Ah summertime and the living is easy. True dat. Summertime is also when we (usually) have more free time which means beach, parties, picnics with friends, and the opportunity to cross off titles from our must-read lists. If you’re anything like me, you have a bedside table piled up with books to the ceiling (and a shelf bursting with tomes by everyone from Lena Dunham to Dickens), in which case you’ve got your summer reading sorted. BUT, if you need a little help choosing a book that will not only be a totes interesting read but also enrich your mind, then look no further than our definitive summer reading list. Oh yeah, and did I mention they’re all by kick-ass female authors? It’s time to nerd it out wherever you find yourself this summer.
1. The modern girl’s bible: Not That Kind of Girl by Lena Dunham
If you haven’t yet read Dunham’s brilliant internal monologue of a modern girl, I’m not sure what you’re waiting for. Easily digestible, at times hilarious, and at others poignant, it’s a frank exploration of the highs and lows of life in your 20s—something we can all relate to. This has been number one on the SheRa girls’ reading list ever since it was released in 2014. Visit Dunham’s website to order.
2. The quirky read: The First Bad Man by Miranda July
The queen of quirk, Miranda July, has released her fourth book earlier this year and it’s everything we could have expected from her. Weird, wonderful, and witty. Stylist magazine describes it as such: “The First Bad Man is not like other books. It’s weird. In the most brilliant way. That type of weird that fills you with the urge to tell the whole world about it and to find fellow readers to discuss it with relentlessly.” It follows a woman in her 40s who is obsessed with a philandering board member at the women’s self-defense nonprofit where she works. She believes they’ve been making love for many lifetimes, though they have yet to consummate in this one. Yep, we told you it was weird. More on July’s website.
3. The classic: To The Lighthouse by Virginia Woolf
I can’t go past Woolf. She’s was a pro at writing about us women, and exploring the depths of our desires and fears. Full of philosophical introspection, To The Lighthouse is set in the 1910s and highlights the universality of adult relationships. My friend Yianni gave me a collection of her novels for my birthday so this will be my beach read.
4. The sequel we’ve all been waiting for: Go Set a Watchman by Harper Lee
Who didn’t have To Kill a Mockingbird on their school reading list? Pretty much all of us have read this Pulitzer-Prize-winning masterpiece, and now the long-lost sequel by author (and Truman Capote’s bestie) Harper Lee is being published. Go Set a Watchman is set during the 1950s and features many of the characters from To Kill a… some 20 years later. Scout as an adult woman? Yes, please. It’s out on July 14.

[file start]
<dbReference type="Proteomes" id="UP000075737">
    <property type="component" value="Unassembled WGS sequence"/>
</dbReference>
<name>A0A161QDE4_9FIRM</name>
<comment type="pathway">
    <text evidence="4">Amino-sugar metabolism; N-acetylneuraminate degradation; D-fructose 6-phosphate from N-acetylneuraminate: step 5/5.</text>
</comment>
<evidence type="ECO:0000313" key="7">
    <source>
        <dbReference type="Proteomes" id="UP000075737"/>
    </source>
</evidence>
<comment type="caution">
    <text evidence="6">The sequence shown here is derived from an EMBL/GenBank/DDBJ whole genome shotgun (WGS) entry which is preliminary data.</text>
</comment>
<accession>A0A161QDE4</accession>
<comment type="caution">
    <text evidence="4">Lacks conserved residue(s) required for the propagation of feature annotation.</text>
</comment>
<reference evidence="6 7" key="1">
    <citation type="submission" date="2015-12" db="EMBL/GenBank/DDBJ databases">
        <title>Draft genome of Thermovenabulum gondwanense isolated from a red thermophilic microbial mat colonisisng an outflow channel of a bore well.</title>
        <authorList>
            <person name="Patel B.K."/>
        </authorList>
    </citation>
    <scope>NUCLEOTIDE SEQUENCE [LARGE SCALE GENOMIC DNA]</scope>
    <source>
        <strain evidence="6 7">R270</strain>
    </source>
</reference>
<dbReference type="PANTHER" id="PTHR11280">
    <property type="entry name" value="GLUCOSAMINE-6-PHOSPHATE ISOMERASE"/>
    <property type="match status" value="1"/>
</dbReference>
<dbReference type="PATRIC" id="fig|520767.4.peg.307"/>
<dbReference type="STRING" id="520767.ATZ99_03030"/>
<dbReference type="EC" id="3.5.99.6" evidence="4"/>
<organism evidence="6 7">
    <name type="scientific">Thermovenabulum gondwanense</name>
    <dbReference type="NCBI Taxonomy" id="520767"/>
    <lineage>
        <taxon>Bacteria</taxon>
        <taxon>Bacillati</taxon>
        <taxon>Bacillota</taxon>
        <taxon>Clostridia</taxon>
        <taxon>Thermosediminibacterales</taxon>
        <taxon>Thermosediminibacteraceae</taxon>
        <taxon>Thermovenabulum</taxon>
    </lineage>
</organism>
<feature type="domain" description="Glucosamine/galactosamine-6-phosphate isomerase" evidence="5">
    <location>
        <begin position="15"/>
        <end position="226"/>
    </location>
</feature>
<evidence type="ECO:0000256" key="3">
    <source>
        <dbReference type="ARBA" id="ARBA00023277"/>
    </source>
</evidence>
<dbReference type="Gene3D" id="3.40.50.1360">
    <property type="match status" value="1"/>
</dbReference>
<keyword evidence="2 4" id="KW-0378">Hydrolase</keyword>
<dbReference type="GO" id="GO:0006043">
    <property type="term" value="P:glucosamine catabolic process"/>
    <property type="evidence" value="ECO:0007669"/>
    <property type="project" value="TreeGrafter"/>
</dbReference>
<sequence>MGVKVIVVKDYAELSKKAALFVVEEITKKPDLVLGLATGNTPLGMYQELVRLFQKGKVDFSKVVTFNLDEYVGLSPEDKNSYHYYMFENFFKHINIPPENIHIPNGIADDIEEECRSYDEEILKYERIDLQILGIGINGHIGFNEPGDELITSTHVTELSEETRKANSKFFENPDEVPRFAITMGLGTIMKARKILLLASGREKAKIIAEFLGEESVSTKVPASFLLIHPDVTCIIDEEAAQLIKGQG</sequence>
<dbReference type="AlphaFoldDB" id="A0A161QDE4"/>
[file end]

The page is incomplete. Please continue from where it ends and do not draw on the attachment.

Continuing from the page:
5. The sexy read: Delta of Venus by Anaïs Nin
Forget the drivel that is 50 Shades of Grey and get into some Anaïs Nin. Although criticized for writing for the male gaze back in the 30s and 40s (and rumor has it men paid her to write erotic fiction, as there was no Playboy or the internet back in those days), I think Nin actually managed to reveal a great deal about female sexuality that was unknown at the time. And she was a pioneer: Before Nin, erotica acknowledged to be written by women was rare. This collection of 15 short stories is the perfect way to get into Nin’s writing. You’ll thank me later.
6. The world women read: The Gaze by Elif Shafak
Turkey’s best novelist (not female best, just best—you can suck it, Pamuk) has written books in both English and Turkish—and some are undoubtedly better than others. But The Gaze, which tells of an obese woman and her dwarf lover who are so sick of being stared at everywhere they go, they decide to reverse roles, is a touching story about our desire to look at others and be seen. Listen to Shafak’s TED talk here.
7. The graphic novel: La Perdida by Jessica Abel
My boyfriend recently gave me this gorgeous graphic novel, which is described as “perfectly capturing the expat experience” by the New York Times book review. I can relate and yes, it does. Abel moved to Mexico City in 1998 with her then boyfriend, now husband, and spent two years there. I can’t help but think that the novel’s protagonist, a Mexican-American woman, Carla, who moves to Mexico City to search for her identity, is party autobiographical. La Perdida roughly translate to ‘The Lost One’.
8. The non-fiction read: Living Dolls: The Return of Sexism by Natasha Walter
Walter’s 2010 book is a fantastic exploration of the hypersexualized culture we live in and the repercussions this has for women. As Simone de Beauvoir wrote, and as Walter quotes in the book: “The little girl cuddles her doll and dresses her up as she dreams of being cuddled and dressed up herself; inversely, she thinks of herself as a marvellous doll.” At times frightening, at others sad, at others illuminating, this is an important book. Moreover, fellow beachgoers will hesitate making any sexist comments about your bikini body after seeing the cover.
9. The feminist tome: Bad Feminist by Roxane Gay
A thoroughly contemporary look into feminism, citing pop culture and academia, Gay’s essays cover everything from Scrabble to violence to race to fairy tales to film franchises (The Hunger Games) to our fave teen reads (Sweet Valley Confidential). Best book of last year for shiz.
10. The #FashionFeminista read: Grace: A Memoir by Grace Coddington
Not sure if you want to bring this one to the beach as it’s so beautiful getting sand into it would be a shame, but it’s prefect for lazy mornings. Follow Grace Coddington’s stellar fashion career—from the modeling world of 60s London to the offices of Vogue. Gorgeous photos throughout to boot.